Caryn Tamber-Rosenau’s new book, Women in Drag: Gender and Performance in the Hebrew Bible and Early Jewish Literature, has been published by Gorgias Press. From Jael’s tent peg to Judith’s sword, biblical interpreters have long recognized the power of the "lethal women" stories of the Hebrew Bible and related literature. The tales of Jael and Judith, female characters who assassinate enemy commanders, have fascinated artists, writers, and scholars for centuries, no doubt partly because of the gender of the characters doing the killing. Tamber-Rosenau presents the first systematic study, both text-centered and deeply engaged with a variety of queer-theoretical frameworks, of the motif of the woman-turned-warrior in ancient Jewish literature. Through analysis from queer-theoretical perspectives and comparison with Ancient Near Eastern and Greco-Roman literature, Women in Drag shines new light on three strong female characters from the Hebrew Bible and the early days of Jewish literature.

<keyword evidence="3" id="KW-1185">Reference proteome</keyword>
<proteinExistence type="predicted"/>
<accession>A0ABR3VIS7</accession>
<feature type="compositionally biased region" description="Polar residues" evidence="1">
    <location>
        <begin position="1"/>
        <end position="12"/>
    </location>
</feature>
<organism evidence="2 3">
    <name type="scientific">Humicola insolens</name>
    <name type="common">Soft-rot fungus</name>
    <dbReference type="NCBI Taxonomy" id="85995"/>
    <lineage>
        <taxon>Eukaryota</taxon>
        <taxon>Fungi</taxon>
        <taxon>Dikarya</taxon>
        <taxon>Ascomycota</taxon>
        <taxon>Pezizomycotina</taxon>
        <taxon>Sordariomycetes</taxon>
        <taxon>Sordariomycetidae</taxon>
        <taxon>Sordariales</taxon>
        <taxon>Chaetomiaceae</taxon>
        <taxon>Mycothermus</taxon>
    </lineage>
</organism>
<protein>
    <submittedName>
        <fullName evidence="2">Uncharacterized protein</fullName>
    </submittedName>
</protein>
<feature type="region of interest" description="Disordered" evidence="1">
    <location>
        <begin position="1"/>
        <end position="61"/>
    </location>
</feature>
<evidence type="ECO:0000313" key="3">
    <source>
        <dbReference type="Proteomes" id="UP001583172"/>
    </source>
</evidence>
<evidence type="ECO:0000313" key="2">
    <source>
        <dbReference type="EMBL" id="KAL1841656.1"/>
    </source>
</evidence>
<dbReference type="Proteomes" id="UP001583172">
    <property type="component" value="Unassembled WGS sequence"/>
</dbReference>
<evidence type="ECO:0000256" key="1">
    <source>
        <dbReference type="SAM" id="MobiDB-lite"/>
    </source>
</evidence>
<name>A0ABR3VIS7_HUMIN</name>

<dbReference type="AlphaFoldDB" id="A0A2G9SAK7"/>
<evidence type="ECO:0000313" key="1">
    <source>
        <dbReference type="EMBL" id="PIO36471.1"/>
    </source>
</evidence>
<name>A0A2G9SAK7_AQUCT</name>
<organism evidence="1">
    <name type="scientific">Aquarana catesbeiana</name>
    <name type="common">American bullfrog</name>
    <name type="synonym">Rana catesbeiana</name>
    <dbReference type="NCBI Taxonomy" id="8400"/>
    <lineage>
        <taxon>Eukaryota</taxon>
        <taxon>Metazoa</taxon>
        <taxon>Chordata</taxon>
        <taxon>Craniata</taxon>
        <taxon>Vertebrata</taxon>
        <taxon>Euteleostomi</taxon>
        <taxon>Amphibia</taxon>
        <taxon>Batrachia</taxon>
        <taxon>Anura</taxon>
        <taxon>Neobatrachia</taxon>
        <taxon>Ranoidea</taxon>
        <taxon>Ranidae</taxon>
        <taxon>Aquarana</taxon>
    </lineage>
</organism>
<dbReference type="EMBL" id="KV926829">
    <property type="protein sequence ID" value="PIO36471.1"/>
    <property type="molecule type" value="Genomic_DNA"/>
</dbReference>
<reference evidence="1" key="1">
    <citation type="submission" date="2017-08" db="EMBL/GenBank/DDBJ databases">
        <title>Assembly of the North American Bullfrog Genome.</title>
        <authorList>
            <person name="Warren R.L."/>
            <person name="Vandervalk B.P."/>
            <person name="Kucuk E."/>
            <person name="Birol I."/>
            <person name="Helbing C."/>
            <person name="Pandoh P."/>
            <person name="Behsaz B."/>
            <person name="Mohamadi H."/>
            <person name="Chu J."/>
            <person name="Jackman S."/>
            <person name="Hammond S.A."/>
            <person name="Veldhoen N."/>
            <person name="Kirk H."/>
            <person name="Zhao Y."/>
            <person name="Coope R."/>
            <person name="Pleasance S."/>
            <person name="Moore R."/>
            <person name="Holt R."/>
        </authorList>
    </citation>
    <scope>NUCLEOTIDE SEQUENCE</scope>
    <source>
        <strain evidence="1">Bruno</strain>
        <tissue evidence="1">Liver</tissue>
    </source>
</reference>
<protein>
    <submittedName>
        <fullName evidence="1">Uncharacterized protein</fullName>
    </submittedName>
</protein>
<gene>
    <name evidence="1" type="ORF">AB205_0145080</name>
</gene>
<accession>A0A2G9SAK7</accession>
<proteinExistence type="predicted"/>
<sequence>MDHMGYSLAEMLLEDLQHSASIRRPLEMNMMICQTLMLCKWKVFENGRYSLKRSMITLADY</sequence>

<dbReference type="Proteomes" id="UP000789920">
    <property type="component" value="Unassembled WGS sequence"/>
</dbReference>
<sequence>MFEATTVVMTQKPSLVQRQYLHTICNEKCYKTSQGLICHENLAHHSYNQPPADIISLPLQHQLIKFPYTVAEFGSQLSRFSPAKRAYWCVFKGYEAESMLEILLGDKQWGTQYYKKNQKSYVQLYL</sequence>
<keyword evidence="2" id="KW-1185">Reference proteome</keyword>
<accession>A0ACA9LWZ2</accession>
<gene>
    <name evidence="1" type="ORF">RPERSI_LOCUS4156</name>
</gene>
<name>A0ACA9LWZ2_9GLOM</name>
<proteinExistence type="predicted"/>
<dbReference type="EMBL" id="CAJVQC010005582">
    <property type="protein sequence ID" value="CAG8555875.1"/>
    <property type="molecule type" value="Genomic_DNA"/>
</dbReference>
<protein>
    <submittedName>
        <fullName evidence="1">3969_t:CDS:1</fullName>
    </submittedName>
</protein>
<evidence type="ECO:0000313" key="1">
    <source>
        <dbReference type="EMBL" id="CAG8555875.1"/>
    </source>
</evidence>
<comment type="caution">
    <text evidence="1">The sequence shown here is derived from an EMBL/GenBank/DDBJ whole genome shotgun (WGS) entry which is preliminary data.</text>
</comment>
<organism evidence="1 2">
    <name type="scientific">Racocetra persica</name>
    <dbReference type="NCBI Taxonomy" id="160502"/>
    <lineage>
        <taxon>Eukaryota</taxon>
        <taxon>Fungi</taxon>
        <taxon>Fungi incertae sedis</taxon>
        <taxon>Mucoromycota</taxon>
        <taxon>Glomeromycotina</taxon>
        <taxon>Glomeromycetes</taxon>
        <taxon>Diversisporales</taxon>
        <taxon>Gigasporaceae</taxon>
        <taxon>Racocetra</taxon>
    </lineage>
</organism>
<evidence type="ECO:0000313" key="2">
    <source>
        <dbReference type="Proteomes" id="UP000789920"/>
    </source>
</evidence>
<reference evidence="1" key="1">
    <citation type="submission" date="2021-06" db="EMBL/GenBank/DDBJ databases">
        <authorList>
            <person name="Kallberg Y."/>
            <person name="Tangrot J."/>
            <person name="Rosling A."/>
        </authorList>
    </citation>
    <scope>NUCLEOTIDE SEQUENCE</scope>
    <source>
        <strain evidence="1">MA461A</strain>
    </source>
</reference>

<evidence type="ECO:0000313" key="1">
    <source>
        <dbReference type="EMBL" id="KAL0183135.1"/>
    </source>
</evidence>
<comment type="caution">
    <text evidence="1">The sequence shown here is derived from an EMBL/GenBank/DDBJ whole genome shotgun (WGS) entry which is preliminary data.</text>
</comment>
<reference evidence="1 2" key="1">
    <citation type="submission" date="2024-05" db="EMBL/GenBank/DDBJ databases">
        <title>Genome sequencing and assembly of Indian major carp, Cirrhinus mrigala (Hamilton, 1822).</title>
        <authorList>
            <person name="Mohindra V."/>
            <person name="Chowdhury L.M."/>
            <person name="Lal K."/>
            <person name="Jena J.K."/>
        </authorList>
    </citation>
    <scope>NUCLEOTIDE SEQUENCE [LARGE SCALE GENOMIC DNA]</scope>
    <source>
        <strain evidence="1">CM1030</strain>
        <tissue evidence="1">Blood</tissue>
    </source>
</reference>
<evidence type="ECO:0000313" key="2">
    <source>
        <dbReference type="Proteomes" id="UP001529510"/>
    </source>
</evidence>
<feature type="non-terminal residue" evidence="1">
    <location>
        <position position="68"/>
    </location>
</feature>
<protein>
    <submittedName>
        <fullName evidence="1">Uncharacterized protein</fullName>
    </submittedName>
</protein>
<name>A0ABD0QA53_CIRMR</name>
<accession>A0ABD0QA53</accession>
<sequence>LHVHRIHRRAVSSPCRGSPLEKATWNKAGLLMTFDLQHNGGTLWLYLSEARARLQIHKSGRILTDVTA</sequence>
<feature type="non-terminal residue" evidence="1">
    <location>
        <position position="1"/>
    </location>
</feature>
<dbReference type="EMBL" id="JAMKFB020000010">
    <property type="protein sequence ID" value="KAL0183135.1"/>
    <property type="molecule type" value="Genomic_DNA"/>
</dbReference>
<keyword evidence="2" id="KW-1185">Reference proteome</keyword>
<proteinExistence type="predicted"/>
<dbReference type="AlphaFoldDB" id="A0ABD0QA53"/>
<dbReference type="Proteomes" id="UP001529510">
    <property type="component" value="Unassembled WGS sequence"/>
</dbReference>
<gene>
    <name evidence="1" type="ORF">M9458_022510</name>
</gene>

The Department of Comparative Cultural Studies welcomes Nicholas De Genova, who joins the University of Houston as Professor and new Chair of CCS. Professor De Genova previously held teaching appointments in urban and political geography at King’s College London, and in sociocultural anthropology at Stanford, Columbia, and Goldsmiths -University of London, as well as visiting professorships or research positions at the Universities of Warwick, Bern, Amsterdam, and Chicago. Professor De Genova received his BA, MA, and PhD in sociocultural Anthropology at the University of Chicago. He is the author of Working the Boundaries: Race, Space, and "Illegality" in Mexican Chicago (2005), co-author of Latino Crossings: Mexicans, Puerto Ricans, and the Politics of Race and Citizenship (2003), editor of Racial Transformations: Latinos and Asians Remaking the United States (2006), co-editor of The Deportation Regime: Sovereignty, Space, and the Freedom of Movement (2010), and most recently, editor of The Borders of “Europe”: Autonomy of Migration, Tactics of Bordering (2017).